Meters (m) / Feet
Effects of Acute Altitude
Sea Level – 1200m / 4000
1200-2400m / 4000-7870 ft
Mild altitude illness and decreased performance
2400-4000m / 7870-13,125 ft
Altitude illness and performance decrements are
more common and greater
4000-5500m / 13,125-18,000 ft
Altitude illness and decreased performance is
5500m / 18,000 ft and higher
With acclimatization, humans can function for
short periods of time
There are a number of illnesses of varying severity associated with altitude exposure. Symptoms to look for when working at altitude include:
- nausea and vomiting
- difficulty sleeping
- difficulty breathing, noisy breathing or wheezing, gurgling in the airway
- impaired mental status such as confusion, vivid hallucinations or disorientation
- a swaying upper body, especially when walking
- poor wound healing
- edema (a condition in which body tissues contain an excessive amount of tissue fluid)
- apnea (a temporary pause in breathing during sleep)
Many environmental threats commonly occur at altitude.
Cold Injuries: Cold injuries are a threat at high altitude. Frequent winds in mountain areas cause extremely low windchill. Because altitude exposures can result in poor judgment and decision-making, more cold injuries should be anticipated. Countermeasures for cold injuries include command emphasis on maintaining nutrition, drinking plenty of fluids, and dressing in multiple, loose layers. More information on cold injury prevention.
Injuries Caused by Sunlight: Solar radiation injuries caused by sunlight are likely at altitude due to increased ultraviolet (UV) radiation and reflection of light from snow and rock surfaces. Solar radiation injuries can be severe and occur with much shorter exposure at higher altitudes. Injuries caused by sunlight include:
- Sunburn may be more likely to occur on partly cloudy or overcast days when Soldiers may not be aware of the threat and do not take appropriate precautions. Use sun block (at least 30 SPF) to help prevent instances of sunburn.
- Snow blindness occurs when UV light is absorbed by the external parts of the eyes, such as the eyelids and cornea. There is no warning, aside from brightness, that sunburn-like eye damage is occurring. Damage can occur in just a few hours. Sunglasses or goggles with UV protection will prevent snow blindness. Sunglasses with side protectors are recommended.
Terrain Injuries: Soldiers should be aware of the dangers of avalanches and falls. Poor judgment at high altitude increases the risk of injury. The potential for being struck by lightning is also increased at higher altitudes, especially in areas above tree lines. Take shelter in solid-roofed structures or vehicles, stay low, and avoid tall structures or large metal objects.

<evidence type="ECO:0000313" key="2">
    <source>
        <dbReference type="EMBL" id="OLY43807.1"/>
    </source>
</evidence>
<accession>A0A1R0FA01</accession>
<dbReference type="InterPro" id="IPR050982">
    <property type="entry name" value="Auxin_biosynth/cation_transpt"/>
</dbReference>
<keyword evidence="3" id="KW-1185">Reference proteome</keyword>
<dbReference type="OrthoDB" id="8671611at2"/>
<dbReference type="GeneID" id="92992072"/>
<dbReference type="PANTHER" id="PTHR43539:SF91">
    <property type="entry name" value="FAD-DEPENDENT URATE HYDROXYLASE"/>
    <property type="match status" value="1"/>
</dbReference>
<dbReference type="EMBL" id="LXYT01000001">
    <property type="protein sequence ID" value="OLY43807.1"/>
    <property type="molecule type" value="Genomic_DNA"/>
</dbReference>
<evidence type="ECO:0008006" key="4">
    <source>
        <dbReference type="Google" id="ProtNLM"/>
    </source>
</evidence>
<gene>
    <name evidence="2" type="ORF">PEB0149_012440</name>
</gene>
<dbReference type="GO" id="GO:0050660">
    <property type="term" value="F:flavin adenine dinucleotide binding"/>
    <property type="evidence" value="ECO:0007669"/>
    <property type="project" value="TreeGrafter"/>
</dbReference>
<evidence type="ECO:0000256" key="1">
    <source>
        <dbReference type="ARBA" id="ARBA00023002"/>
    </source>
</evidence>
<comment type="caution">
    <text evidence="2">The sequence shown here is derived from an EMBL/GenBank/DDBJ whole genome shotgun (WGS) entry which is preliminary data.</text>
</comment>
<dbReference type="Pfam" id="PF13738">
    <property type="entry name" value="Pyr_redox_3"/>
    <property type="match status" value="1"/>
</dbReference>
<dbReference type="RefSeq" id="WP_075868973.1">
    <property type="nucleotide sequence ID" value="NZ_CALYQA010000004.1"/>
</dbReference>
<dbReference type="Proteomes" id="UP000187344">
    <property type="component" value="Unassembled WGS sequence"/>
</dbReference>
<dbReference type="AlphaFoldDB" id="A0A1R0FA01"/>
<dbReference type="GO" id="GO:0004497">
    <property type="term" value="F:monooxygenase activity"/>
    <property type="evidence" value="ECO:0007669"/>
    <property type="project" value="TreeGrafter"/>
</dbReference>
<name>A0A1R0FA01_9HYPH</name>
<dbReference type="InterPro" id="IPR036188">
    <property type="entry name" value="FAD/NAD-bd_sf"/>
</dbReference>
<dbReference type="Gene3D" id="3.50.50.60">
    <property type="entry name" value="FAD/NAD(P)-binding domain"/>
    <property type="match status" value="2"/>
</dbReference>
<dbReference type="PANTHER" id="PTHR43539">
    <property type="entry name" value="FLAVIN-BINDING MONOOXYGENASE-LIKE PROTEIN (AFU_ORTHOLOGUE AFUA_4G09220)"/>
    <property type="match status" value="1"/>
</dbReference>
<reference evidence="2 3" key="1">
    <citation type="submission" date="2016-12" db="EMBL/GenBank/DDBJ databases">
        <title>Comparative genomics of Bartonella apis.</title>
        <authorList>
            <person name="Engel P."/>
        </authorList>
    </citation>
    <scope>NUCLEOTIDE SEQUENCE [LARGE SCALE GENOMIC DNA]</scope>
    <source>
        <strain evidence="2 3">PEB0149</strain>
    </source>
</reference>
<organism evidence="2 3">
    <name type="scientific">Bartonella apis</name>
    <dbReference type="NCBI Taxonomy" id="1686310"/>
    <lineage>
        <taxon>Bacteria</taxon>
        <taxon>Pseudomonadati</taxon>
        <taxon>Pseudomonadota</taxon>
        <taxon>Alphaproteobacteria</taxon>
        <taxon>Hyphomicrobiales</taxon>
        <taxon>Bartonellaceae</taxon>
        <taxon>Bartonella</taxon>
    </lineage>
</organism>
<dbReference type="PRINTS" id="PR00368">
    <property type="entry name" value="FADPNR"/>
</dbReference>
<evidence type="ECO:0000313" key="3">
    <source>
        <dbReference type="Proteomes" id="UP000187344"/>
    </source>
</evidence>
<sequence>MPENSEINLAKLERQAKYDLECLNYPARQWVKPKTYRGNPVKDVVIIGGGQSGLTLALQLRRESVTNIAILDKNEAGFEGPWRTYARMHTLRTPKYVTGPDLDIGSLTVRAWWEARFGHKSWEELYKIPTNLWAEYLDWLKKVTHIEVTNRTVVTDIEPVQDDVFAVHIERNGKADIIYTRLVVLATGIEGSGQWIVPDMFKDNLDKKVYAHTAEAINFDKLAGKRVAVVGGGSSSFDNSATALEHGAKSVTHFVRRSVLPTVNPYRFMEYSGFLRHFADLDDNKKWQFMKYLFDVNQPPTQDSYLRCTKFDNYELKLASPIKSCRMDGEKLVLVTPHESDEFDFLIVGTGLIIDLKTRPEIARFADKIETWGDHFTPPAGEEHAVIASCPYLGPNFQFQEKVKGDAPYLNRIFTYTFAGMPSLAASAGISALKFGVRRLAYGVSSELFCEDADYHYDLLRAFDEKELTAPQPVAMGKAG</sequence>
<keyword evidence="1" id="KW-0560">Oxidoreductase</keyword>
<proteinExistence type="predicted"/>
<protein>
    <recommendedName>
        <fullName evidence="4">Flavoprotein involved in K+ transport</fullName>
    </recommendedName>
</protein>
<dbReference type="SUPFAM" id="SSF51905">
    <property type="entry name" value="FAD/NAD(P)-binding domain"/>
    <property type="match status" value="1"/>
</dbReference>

Carbon Monoxide (CO) Poisoning is a frequent hazard and is caused by using stoves, combustion heaters, and engines in enclosed, poorly ventilated spaces. Cigarette smoking is another source of CO. To prevent CO poisoning, do not sleep in vehicles with engines running, do not cook inside tents, and do not sleep in tents without adequate ventilation while using combustion heaters or stoves. Seek fresh air immediately if CO poisoning is suspected.
Non-Battle Injuries: Altitude and cold can impair judgment and physical performance while maneuvering in rugged
terrain. Heavy clothing worn for protection against the cold and specialized equipment can also restrict movement. Non-battle injuries can be prevented by carefully observing safety procedures.
Infectious Diseases: Although there is generally a reduced threat of disease at high elevations, Soldiers should still take precautions to avoid diseases caused by insects, plants, and animals, as well as diseases transmitted from person to person. At moderate to high altitudes, insect-borne disease (from mosquitoes, ticks and flies) is common in most regions. In some areas, malaria-bearing mosquitoes range as high as 1800m. The threat of diseases transmitted from person to person is increased at higher, cold climates since Soldiers are more likely to gather together to keep warm.
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